LOS ANGELES (AP) — A 25-story West Los Angeles apartment tower that caught fire, forcing firefighters to pluck stranded people from the rooftop and a ledge, had no sprinklers even though the same building burned seven years ago, authorities said.
Flames swept through apartments on the seventh floor of the Barrington Plaza on Wednesday morning.
Eleven people were treated, mostly for smoke inhalation. Seven of them, including a 3-month-old child, were sent to hospitals, mostly with smoke inhalation.
In addition, two firefighters received minor burns as, using bottled oxygen, they scrambled to reach the apartment where the blaze began.
“These firefighters were literally driven to their bellies halfway through that hallway,” fire Capt. Erik Scott said.
Tenants described trying to move down crowded, smoky stairwells.
Cecilee Mathieson tried to push past in her rush from her 25th floor penthouse. When she reached the floor on fire, she could see the orange glow under the door.
“I really thought I was going to die today,” Mathieson said hours later.
Some turned back and went to the roof instead, where helicopters moved in to rescue 15 people. Rescuers lowered themselves on cables to haul them to safety because the 1961 building had no rooftop helicopter landing site.
A ladder was used to rescue a man who clung to the outside of the building as flames raged in nearby apartments.
Scott said the 30-year-old man was “hanging out of the window on the ledge due to the intense heat inside of that building unit.” At first, Scott said, it appeared to firefighters that the man was threatening to jump but by using loudspeakers they “were able to calm that individual down” and rescue him, although he was hospitalized in critical condition.
Firefighters gave CPR to another 30-year-old man who was taken to the hospital in grave condition. There was no immediate update on his condition.
Hundreds of firefighters doused the fire but the entire building was red-tagged leaving 339 tenants displaced until at least Thursday morning when inspectors could check its safety. The building’s owners rented blocks of hotel rooms to temporarily house residents, Scott said.
Firefighters had been at an office building fire two blocks away when the blaze broke out sometime after 8 a.m. on Wilshire Boulevard on the edge of the tony Brentwood section of the city, allowing a rapid response.
The other fire was unrelated and caused by a welding accident, police said.
Gavyn Straus was swimming in the pool in the courtyard when he saw black smoke waft by. As the smoke grew rapidly, Straus knew it was no kitchen fire and he ran into the building dripping wet to alert staff.
A woman at the front desk was calling police, so he hopped on an elevator with a maintenance man to alert residents on the 8th floor, where they thought the fire was coming from. A man who had been sleeping answered the first door they pounded on and they realized they were above the blaze and ran for the stairs.
They were overwhelmed with smoke when they opened the door to the burning floor below.
“It was a black wall,” Straus said hours later as he stood barefoot on the sidewalk, still wearing his surf trunks, with a towel draped over his shoulders and goggles around his neck. “Someone ran out from that side and they were completely covered in black char and they could barely breathe.”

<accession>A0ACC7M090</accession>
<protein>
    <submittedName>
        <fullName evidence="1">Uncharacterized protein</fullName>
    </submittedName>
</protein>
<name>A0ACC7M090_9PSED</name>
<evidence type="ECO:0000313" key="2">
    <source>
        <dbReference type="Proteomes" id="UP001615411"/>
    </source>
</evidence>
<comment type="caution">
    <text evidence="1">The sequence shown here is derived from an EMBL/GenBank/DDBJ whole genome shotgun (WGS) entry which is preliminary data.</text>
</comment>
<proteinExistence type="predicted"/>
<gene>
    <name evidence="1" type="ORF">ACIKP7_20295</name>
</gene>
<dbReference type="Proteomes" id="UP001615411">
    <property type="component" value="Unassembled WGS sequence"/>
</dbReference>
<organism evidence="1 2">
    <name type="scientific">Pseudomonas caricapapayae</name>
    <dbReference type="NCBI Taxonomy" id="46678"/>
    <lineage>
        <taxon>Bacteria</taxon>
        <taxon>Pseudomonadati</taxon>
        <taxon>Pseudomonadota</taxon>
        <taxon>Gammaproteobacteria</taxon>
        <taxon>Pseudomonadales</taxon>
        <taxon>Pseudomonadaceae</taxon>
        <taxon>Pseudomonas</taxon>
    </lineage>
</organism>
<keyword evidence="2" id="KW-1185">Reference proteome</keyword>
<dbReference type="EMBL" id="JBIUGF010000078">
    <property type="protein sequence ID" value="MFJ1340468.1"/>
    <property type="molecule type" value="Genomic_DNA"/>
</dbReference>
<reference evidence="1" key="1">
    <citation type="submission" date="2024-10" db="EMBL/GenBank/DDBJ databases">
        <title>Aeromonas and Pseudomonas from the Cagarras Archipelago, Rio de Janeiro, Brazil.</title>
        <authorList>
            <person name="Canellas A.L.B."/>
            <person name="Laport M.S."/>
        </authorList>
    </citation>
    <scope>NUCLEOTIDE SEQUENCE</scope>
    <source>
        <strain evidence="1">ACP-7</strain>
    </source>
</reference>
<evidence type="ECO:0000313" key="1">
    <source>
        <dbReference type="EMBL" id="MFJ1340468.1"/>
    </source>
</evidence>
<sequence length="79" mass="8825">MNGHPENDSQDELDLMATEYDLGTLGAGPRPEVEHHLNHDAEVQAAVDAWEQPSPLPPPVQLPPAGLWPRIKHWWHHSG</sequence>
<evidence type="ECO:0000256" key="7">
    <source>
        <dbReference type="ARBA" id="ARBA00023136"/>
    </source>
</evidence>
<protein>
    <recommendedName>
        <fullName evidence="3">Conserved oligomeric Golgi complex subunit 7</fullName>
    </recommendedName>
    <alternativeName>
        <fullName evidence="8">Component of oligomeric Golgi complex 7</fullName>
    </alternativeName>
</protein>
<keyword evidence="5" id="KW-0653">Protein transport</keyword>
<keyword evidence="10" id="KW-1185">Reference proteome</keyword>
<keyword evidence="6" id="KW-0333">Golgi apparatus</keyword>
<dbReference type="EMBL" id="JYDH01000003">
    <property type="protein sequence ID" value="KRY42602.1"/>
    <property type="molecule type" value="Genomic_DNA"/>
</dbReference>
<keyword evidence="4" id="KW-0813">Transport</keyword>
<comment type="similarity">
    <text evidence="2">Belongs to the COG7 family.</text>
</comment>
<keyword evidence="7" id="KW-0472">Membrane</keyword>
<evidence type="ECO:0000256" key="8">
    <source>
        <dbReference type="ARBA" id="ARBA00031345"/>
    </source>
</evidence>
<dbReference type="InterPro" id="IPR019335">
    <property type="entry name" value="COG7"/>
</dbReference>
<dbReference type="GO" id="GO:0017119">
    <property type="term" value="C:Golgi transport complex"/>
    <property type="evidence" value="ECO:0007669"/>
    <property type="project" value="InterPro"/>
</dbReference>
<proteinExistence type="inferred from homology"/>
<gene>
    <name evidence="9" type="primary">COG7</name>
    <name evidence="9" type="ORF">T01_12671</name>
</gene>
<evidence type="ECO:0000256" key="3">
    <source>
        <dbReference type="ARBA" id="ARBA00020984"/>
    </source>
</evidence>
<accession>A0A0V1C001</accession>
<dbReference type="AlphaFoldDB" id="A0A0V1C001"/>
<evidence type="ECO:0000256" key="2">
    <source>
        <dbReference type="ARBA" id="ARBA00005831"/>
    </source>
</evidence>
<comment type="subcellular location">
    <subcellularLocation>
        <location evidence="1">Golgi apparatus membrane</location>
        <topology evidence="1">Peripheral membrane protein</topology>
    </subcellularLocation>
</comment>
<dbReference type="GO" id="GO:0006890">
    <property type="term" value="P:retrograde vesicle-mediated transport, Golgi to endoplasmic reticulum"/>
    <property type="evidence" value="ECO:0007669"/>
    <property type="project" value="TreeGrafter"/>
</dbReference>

The person said their friend was still inside, but Straus said he couldn’t help because he couldn’t see anything and it was too hot.
Instead, he ran to the 21st floor, where he lives, to alert friends and other tenants he knew. No alarm had yet been sounded and he was surprised to hear laughter coming through the doors as people ate breakfast unaware of the danger below.
“Get out, there’s fire, get out,” he yelled.
More than 330 firefighters took about 90 minutes to knock down the blaze, which Fire Chief Ralph Terrazas termed suspicious.
However, Los Angeles police Capt. Randall Goddard said investigators hadn’t determined whether the fire was set by accident or on purpose and determining that could take “quite some time.”
The fire left windows blown out and heavy black smoke or burn marks on three sides of the building. Residents who fled in whatever they were wearing or could quickly get into — some in pajamas and exercise clothes — gathered on nearby street corners and looked up as helicopters hovered and hoisted rooftop evacuees and a small white dog to safety.
The building passed a fire inspection in June but it lacked internal fire sprinklers, which weren’t required when it was built, Scott said.
The complex has 240 units that range in rent from $2,350 to $3,695 per month, according to Zillow.
Some tenants wondered why sprinklers weren’t installed after a 2013 fire in the building injured several people and displaced more than 100.
“They should have put sprinklers in after the fire,” Liz Bowers told the Los Angeles Times.
Bowers said the building has many apartments that are used as Airbnb rentals and she has long complained to the building managers about the short-term tenants.
“They let everybody smoke,” she said. “You get all these people coming into party and smoke pot. The landlords don’t care.”
The building owners did not immediately return messages seeking comment.
Associated Press writers John Antczak, John Rogers and Christopher Weber in Los Angeles contributed to this report.